The Presocratics after Heidegger

Edited by David C. Jacobs

Subjects: Ancient Greek Philosophy
Series: SUNY series in Contemporary Continental Philosophy
Paperback : 9780791442005, 302 pages, May 1999
Hardcover : 9780791441992, 302 pages, May 1999

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Table of contents



Introduction: Heidegger, the History of Being, the Presocratics
David C. Jacobs

The Destruction of Logic: From L óyos to Language Jean-François Courtine
Translated By Kristin Switala And Rebekah Sterling

The Place of the Presocratics in Heidegger's Beiträge zur Philosophie
Parvis Emad

Keeping Homer's Word: Heidegger And The Epic Of Truth
Michael Naas

Kalypso: Homeric Concealments After Nietzsche, Heidegger, Derrida, And Lacan
David Farrell Krell

Anaximander: A Founding Name in History
Michel Serres
Translated By Roxanne Lapidus

Doubles of Anaximenes
John Sallis

What We Didn't See
Dennis J. Schmidt

The Last, Undelivered Lecture (XII) from Summer Semester 1952
Martin Heidegger
Translated By Will Mcneill

The Ontological Education of Parmenides
David C. Jacobs

Heraclitus Studies
Hans-Georg Gadamer
Translated By Peter Warnek

Appearing to Remember Heraclitus
Charles E. Scott

Heraclitus, Philosopher of the Sign
Walter A. Brogan

Empedocles and Tragic Thought: Heidegger, Hölderlin, Nietzsche
Véronique M. Fóti



Reads Presocratics such as Homer, Anaximander, Anaximenes, Parmenides, Heraclitus, and Empedocles from within the realm opened up by Heidegger's thinking.


Offering a diversity of strategies and approaches to the philosophical issues involved in reading and thinking about the Presocratics in the wake of Martin Heidegger's thought, the authors explicate the thinking of key figures such as Homer, Anaximander, Anaximenes, Parmenides, Heraclitus, and Empedocles. The philosophical problems of logos, logic, truth, history, tradition, ethics, and tragedy are presented and re-thought in relation to Heidegger's thinking. Not only is the role of the Presocratics in Heidegger's reading re-thought but also, following a trajectory opened up by Heidegger, questions and readings of the Presocratics that he himself did not broach are pursued. These include: How does logos change in Heidegger's dialogue with the Presocratics? What is the place of the Presocratics in the "other inception" of thinking? How is Heidegger's reading of tragedy also a dialogue with Nietzsche and Ho¬lderlin? How do concealment and disclosure function in Homer's corpus? Do the pronouncements of Anaximander bring us to think the beginning of history and to question the need for ethics and justice? How does Anaximenes come to think and speak all that manifests itself? What is the role of presence in Parmenides' divine pedagogy? How does Heidegger come to remember Heraclitus and what is the disruptive nature of Heraclitus' sayings?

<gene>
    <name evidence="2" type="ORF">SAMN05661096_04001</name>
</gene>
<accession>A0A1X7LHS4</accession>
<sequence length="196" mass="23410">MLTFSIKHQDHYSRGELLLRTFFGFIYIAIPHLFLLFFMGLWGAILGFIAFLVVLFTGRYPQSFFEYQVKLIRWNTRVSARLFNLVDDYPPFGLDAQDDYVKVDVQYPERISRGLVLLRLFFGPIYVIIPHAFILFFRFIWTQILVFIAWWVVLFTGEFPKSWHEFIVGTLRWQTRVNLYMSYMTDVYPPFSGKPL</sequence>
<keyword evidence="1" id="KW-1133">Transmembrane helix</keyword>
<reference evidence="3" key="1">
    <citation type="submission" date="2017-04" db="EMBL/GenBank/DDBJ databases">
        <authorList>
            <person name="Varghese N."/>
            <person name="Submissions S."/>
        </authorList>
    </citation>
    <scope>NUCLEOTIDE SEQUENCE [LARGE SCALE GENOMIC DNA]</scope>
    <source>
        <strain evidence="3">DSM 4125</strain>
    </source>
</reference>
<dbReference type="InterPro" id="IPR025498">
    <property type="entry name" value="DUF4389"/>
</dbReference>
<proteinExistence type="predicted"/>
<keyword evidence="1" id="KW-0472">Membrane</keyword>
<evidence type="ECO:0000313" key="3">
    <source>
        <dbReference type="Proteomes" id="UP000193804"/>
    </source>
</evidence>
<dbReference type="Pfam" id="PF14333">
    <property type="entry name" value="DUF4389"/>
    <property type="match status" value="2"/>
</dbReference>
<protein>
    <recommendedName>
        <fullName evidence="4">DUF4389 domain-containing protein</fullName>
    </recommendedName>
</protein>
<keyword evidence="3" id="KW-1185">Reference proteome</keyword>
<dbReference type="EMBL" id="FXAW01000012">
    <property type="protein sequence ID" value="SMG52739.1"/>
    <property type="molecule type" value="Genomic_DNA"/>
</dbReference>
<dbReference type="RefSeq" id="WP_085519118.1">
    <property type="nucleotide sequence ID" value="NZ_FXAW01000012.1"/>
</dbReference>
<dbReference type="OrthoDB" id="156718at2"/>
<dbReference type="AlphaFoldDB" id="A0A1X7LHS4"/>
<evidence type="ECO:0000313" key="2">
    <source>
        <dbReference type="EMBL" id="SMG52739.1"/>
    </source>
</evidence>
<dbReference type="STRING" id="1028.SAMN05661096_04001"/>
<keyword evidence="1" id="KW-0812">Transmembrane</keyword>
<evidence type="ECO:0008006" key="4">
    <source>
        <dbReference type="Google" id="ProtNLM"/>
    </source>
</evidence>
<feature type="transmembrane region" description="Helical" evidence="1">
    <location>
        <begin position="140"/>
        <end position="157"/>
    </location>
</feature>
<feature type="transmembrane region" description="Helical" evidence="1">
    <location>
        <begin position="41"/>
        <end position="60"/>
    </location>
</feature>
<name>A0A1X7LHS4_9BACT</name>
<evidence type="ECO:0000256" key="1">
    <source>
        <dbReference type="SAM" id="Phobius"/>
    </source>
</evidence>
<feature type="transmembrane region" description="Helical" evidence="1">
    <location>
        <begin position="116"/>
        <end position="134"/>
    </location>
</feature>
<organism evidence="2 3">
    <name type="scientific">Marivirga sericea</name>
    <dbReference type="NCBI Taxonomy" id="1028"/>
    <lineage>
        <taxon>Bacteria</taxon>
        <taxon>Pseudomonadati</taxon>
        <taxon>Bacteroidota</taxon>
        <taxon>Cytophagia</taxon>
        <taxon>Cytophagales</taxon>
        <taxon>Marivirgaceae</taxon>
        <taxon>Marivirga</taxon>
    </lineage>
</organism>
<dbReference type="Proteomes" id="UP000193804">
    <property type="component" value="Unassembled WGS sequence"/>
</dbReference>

Contributors include Walter A. Brogan, Jean-Francois Courtine (translated by Kristen Switala and Rebekah Sterling), Parvis Emad, VeŒronique M. FoŒti, Hans-Georg Gadamer (translated by Peter Warnek), Martin Heidegger (translated by Will McNeill), David C. Jacobs, David Farrell Krell, Michael Naas, John Sallis, Dennis J. Schmidt, Charles E. Scott, and Michel Serres (translated by Roxanne Lapidus).

David C. Jacobs is Assistant Professor of Philosophy, University of Tennessee at Chattanooga.


"This is the first in-depth treatment of the pre-metaphysical dimension of Greek thought from a loosely Heideggerian perspective. The quality here is in the contributors that Jacobs has assembled—in general the best figures for such a project among American continental philosophers with additional contributions from abroad." — Tom Davis, Whitman College

"The list of contributors—from Heidegger himself, through Gadamer, Serres, and Courtine, to the very best of Heidegger's American readers—will secure a wide readership for this volume. These readers will not be disappointed." — Robert Bernasconi, The University of Memphis